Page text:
Rolling Kitchen Island




Introduction: Rolling Kitchen Island

The other day my wife stated that she wanted to add a shelf under our breakfast bar as we have a kitchen with very limited storage options. So after numerous discussions and some research we decided to build a rolling island for our kitchen out of some reclaimed kitchen cabinets and a piece of butcher block. Here are the steps that I took to build this:

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Step 1: Gathering the Supplies

We went to the ReStore in town and picked up two base cabinets that were in good shape. Together they were priced at $30 but since it was half off day we only paid $15 for these. Be sure to check that all the hardware is there and that the drawers are the same size (we had one that was 2" longer than the others and I had to modify the slides to get it to fit). We also went to the local Lowe's and bought a 72"X24"X1" slab of butcher block for the top for $35. You can use whatever you wish to for the top but we both like the look of butcher block and it won't dull my knives if I decide to do a quick cut on it. We also picked up some 1" and 1 1/2" wood screws, a couple of drop shelf brackets, 4 "L" brackets, 6 casters (4 of them locking, it is important that all of them swivel for this particular application), some wood putty, black paint (flat), and some mineral oil. You may need to pick up some other hardware depending on how complete your cabinets are and what you run into.

Material List:

2 base cabinets (we used a standard base cabinet and a 4 drawer unit

1 section of butcher block 72x24x1

6 casters (4 of them locking, all of them swivel)

4 ":L" brackets

1" Wood screws

1 1/2" Wood screws


wood putty

2' piece of 4x4

wood shims

Step 2: Sand and Paint

The first step was to sand and paint the cabinets. Remove all of the hardware and keep track of what goes where before you start to sand. I used an orbital sander that I borrowed from my son-in-law (thanks Tim). You need to be certain to "rough up" all of the surfaces or remove any lamination to let the paint adhere to the cabinets. There is no reason or need to do the inside of the cabinets unless you wish to. I had to remove the bottom 5 inches of the main cabinet so that I did not have to have 6" 4X4 extensions on the larger cabinet and so it would fit under our bar for storage. I left a one inch lip to the base so I would have enough to screw the 2" 4X4 extensions on that the casters are screwed into. I also sanded all of the 4x4 pieces and screwed the castors onto the extensions. Once everything was sanded and screwed and I had all of my extensions (total of 6) made it was time to assemble.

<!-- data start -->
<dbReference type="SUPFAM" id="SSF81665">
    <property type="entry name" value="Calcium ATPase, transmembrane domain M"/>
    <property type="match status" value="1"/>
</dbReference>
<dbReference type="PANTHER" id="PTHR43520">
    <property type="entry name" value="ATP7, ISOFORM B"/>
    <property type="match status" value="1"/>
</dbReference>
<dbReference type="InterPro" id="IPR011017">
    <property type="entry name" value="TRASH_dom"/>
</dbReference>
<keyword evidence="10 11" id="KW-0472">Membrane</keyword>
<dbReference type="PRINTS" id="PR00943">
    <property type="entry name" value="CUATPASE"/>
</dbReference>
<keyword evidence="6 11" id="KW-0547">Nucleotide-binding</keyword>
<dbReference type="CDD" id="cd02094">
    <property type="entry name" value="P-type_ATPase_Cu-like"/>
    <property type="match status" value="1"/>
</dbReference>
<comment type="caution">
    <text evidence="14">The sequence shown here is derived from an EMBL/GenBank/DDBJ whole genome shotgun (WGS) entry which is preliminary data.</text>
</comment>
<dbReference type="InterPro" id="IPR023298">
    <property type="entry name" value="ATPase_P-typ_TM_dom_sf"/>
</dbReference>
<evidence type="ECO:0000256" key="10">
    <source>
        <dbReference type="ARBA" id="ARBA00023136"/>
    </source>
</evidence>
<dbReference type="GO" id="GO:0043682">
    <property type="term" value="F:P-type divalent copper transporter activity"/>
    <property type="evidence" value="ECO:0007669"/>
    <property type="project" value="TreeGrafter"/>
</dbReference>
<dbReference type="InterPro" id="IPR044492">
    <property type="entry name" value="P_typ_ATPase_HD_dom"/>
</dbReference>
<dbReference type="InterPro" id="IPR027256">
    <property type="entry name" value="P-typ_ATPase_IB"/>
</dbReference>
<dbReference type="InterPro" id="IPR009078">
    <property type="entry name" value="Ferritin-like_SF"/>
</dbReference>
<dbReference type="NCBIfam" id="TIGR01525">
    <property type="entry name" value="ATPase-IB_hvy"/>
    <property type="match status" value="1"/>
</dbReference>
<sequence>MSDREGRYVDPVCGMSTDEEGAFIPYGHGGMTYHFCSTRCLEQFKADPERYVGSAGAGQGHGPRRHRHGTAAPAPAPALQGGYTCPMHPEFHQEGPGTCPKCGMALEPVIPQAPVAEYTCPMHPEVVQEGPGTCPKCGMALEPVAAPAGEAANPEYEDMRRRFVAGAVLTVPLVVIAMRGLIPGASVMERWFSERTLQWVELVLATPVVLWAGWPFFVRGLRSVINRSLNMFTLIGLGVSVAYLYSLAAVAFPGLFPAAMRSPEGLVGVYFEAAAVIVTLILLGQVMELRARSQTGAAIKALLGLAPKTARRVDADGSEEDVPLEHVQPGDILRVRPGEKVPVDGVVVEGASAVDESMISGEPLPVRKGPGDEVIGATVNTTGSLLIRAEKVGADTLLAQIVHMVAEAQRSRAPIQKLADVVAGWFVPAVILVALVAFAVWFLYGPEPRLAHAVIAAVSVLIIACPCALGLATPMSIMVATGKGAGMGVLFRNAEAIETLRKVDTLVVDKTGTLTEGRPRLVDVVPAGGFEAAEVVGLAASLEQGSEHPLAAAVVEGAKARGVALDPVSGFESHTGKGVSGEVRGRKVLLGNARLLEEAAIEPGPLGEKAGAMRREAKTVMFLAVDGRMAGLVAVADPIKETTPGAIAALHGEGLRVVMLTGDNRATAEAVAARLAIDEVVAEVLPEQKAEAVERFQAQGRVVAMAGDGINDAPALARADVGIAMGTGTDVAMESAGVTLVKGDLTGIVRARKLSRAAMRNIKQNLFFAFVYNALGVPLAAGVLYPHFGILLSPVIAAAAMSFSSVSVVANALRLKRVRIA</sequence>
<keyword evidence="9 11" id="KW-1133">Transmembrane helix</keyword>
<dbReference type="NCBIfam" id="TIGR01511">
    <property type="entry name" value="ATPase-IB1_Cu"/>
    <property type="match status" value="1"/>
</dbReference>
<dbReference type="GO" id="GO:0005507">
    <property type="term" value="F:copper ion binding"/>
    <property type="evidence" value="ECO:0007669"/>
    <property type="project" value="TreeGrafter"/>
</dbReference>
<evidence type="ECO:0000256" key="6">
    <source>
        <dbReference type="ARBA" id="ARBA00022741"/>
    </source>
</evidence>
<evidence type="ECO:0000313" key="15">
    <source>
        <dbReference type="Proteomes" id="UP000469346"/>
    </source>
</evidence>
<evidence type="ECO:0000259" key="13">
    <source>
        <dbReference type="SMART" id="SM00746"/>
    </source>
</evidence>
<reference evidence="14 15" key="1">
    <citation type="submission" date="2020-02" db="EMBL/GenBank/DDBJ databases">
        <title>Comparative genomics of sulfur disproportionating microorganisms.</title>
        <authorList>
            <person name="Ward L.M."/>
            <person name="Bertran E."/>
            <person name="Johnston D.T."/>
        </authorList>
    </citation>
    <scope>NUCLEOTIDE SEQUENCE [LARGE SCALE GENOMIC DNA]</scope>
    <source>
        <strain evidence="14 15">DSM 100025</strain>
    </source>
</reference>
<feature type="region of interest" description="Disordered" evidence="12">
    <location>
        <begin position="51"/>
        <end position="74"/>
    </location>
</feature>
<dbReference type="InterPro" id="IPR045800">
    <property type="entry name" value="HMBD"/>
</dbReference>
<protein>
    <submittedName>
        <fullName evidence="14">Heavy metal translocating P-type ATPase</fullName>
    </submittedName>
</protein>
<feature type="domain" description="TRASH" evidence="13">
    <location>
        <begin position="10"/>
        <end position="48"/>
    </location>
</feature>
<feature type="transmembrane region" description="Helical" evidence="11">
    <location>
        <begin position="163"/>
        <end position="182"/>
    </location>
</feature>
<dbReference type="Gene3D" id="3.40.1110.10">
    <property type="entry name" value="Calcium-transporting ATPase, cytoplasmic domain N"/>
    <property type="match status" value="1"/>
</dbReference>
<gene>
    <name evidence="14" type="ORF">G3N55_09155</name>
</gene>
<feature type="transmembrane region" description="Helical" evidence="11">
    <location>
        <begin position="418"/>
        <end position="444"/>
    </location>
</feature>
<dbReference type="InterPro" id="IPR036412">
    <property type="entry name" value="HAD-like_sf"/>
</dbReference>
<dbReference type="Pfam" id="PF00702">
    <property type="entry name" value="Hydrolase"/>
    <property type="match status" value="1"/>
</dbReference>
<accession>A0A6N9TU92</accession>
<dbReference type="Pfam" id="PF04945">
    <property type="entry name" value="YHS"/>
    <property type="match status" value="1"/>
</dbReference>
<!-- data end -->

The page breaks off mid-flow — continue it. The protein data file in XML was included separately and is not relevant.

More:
Step 3: Assembly

Now for the assembly. First you will need to connect the two cabinets (or if you have more then however many you have) together. Usually cabinets have some edging to them so if you do not wish to cut off the edges just use some shims to even them out.Next I took the six 4x4 extensions with the casters on them and attached them to the base of the cabinet assembly (you could probably get by with only 4 casters but I liked the idea of using 6). I then dry-fitted the counter top to the cabinets and decided how long to make my drop leaf. Once that was done I cut the drop leaf portion off and attached the drop shelf brackets (not pictured). Next comes the placement of the "L" brackets. The best method to do this is to place the counter top onto the unit and merely mark where the cabinet meets the top from underneath (no measuring necessary this way). Once that is done you just need to attach the drop leaf (again I apologize for not having a picture of this but it is not difficult to do). Next attach the countertop. Because the drawer unit was shorter than the base cabinet I had to take a 4x4 and rip it down to support the counter top that cantilevered over the drawer unit. This allowed us a small shelf on top of the drawer unit and we were able to put some pieces of laminate backsplash on there that we had found within the cabinet. Once the counter top is attached you need to sand down the butcher block and applied a couple of coats of mineral oil (caution, this will darken the butcher block but this is a good look for it!).

Step 4:

Replace all of the hardware and re-attach the cabinet door. This is the finished project both free standing and rolled back to its storage place. This allowed us more storage for items that we previously had sitting out and cluttering up the counters. Whoo-hoo!

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    3 years ago

    That looks really nice :)